FPM Response: In order to impact the government’s aim of 5 more years of healthy independent life by 2035, clinical trials with novel treatments would need to be underway now or due to start imminently. To date only metformin, a treatment already licensed for type II diabetes, has been studied specifically for its impact on gene methylation and other longevity associated pathways. Although successful in prolonging longevity in mice there is no current positive human data. Although a range of products with effects on telomere length and DNA methylation have been discovered, these have primarily been investigated as treatments for cancer, with mixed results and significant side effects limiting use for otherwise healthy persons. Treatment of a range of disorders including hypertension, hyperlipidaemia and diabetes can prevent complications including ischemic heart disease, renal disease and stroke prevention of all of which would contribute to healthy aging and guidelines for primary and secondary prevention of cardiovascular disease already exist. A fixed dose combination product (‘Polypill’) suitable for secondary prevention of cardiovascular disease may improve compliance with long term therapy. Such a product exists and has been shown to be clinically effective (9). In addition, a modelling study has suggested that a modest use of such a product would be cost effective in the UK (10). Simple diagnostic measures which can provide ‘early warning’ of potential unrecognised disorders leading to limited life spans include testing urine for the presence of protein (early identification of renal disease) and sugar (identifies latent diabetes), measuring blood pressure (identifies hypertension) and blood lipid levels (identifies hyperlipidaemia). Wearable technologies including exercise bands which also measure pulse rate (and could identify asymptomatic atrial fibrillation) and cardiovascular fitness (VO2) can also be used to identify risk of disease at an earlier stage. Familial syndromes conferring a genetic predisposition to certain cancers have been identified and screening tools developed, while genetic testing of first line relatives of subjects developing cancer at younger ages may additionally enable early identification of subjects at higher risk for targeted screening for emergent disease facilitating earlier intervention, which is known to be associated with improved survival. A variety of on-line tools to assess memory and intellectual performance could be used to identify individuals at higher risk for development of dementia in later life for targeted intervention to protect mental performance. Friendship groups and peer support systems including community clubs and creative arts groups have been shown to benefit mental health in community living older people (11,12) and dementia sufferers (13).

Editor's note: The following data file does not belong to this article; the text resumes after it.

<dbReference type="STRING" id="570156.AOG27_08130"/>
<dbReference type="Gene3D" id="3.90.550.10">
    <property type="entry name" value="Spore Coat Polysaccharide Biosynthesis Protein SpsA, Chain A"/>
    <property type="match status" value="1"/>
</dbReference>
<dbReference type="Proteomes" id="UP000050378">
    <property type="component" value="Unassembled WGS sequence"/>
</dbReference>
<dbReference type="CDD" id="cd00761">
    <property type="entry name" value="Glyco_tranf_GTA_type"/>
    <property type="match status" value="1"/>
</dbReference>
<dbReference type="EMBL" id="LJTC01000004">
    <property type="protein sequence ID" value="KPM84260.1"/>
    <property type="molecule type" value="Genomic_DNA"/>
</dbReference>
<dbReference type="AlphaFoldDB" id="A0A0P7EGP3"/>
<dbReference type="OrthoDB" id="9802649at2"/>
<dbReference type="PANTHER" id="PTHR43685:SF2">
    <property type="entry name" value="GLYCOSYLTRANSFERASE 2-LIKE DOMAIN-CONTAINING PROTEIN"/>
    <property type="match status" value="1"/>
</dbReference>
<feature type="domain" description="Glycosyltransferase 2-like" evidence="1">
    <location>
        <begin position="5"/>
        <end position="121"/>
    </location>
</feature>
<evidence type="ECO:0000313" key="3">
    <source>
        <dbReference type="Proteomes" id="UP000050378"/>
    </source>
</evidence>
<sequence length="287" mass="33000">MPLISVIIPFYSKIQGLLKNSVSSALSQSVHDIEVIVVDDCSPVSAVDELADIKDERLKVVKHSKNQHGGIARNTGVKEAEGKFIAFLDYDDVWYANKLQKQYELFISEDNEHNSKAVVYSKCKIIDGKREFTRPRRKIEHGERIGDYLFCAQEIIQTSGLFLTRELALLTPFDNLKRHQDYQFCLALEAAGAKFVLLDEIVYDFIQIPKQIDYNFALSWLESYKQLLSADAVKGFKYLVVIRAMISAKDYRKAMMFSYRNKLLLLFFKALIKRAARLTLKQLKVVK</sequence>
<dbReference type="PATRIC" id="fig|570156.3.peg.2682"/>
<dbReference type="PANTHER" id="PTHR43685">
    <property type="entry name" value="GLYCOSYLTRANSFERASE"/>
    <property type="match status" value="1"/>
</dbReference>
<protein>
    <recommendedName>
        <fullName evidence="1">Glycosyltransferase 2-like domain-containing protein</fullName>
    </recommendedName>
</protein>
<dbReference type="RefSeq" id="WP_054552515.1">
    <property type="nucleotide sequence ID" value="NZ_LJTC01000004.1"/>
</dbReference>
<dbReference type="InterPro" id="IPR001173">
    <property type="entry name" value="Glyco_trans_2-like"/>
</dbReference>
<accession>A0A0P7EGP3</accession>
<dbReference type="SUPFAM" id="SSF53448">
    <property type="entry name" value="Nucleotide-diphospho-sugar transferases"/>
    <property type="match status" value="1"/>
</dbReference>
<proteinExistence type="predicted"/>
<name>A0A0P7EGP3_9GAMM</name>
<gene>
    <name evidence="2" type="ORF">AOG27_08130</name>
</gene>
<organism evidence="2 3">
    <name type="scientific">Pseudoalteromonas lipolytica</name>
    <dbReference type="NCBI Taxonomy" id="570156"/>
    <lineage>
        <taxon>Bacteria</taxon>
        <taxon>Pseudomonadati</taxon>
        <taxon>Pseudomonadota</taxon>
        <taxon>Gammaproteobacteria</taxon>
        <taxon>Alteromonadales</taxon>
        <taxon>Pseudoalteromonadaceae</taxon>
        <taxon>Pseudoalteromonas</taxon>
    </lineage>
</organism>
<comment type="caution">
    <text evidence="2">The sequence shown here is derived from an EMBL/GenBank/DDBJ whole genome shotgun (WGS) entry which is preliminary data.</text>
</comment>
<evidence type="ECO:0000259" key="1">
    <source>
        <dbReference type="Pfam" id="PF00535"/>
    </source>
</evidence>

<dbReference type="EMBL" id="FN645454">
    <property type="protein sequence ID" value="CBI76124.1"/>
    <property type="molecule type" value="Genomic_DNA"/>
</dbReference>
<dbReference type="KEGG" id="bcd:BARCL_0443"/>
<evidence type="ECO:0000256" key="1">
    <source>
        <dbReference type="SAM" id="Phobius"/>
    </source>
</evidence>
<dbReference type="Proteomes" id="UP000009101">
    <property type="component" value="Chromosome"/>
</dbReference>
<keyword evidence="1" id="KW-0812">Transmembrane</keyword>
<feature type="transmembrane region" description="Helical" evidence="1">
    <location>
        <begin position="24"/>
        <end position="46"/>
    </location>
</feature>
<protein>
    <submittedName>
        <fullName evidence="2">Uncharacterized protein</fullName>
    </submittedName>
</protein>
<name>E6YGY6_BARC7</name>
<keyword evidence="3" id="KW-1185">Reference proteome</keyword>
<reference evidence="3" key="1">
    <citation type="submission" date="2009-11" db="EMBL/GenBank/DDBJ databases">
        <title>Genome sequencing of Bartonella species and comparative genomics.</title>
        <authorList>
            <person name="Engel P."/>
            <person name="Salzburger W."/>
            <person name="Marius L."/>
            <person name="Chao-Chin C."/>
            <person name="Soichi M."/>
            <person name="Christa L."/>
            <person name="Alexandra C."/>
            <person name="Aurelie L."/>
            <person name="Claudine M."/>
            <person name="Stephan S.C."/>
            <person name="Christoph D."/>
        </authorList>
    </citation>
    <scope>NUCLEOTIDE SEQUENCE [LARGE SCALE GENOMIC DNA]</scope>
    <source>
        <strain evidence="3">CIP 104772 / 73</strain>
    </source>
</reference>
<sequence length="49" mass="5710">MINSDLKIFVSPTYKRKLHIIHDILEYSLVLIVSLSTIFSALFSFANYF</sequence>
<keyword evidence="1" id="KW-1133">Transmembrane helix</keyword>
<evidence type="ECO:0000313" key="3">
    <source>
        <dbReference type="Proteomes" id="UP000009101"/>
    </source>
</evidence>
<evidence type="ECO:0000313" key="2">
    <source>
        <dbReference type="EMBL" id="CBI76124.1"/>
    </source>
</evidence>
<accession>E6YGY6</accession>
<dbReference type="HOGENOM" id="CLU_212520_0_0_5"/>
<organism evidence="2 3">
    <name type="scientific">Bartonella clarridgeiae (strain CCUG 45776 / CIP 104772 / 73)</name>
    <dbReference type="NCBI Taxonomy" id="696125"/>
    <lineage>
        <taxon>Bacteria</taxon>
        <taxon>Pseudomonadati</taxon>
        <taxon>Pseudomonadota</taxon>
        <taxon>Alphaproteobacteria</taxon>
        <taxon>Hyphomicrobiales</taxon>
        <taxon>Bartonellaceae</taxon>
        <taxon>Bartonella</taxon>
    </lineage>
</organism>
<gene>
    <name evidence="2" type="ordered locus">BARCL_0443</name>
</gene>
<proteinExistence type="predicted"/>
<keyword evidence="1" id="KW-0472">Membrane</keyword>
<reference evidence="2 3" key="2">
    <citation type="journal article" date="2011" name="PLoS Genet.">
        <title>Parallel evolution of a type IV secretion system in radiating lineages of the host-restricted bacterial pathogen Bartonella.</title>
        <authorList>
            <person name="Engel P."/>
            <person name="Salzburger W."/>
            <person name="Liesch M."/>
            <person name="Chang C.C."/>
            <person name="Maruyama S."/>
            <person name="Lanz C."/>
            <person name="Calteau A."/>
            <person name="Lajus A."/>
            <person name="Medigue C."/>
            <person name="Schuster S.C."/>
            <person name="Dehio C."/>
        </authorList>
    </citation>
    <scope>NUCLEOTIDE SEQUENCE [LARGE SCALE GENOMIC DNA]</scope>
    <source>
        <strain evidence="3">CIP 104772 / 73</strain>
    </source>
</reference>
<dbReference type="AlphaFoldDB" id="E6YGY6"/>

4. How complete is the understanding of behavioural determinants and social determinants of health in old age, and of demographic differences?
FPM response: A body of work has reviewed the social determinants of health and these were well described in the Marmot Report (14). There is less understanding of personal behavioural determinants which may impact individuals taking up interventions or instituting life-style change to impact their future health. Factors influencing personal behavioural change include peer support systems and celebrity endorsement but the evidence that these systems support the sustained behavioural change required to facilitate healthy aging is currently limited.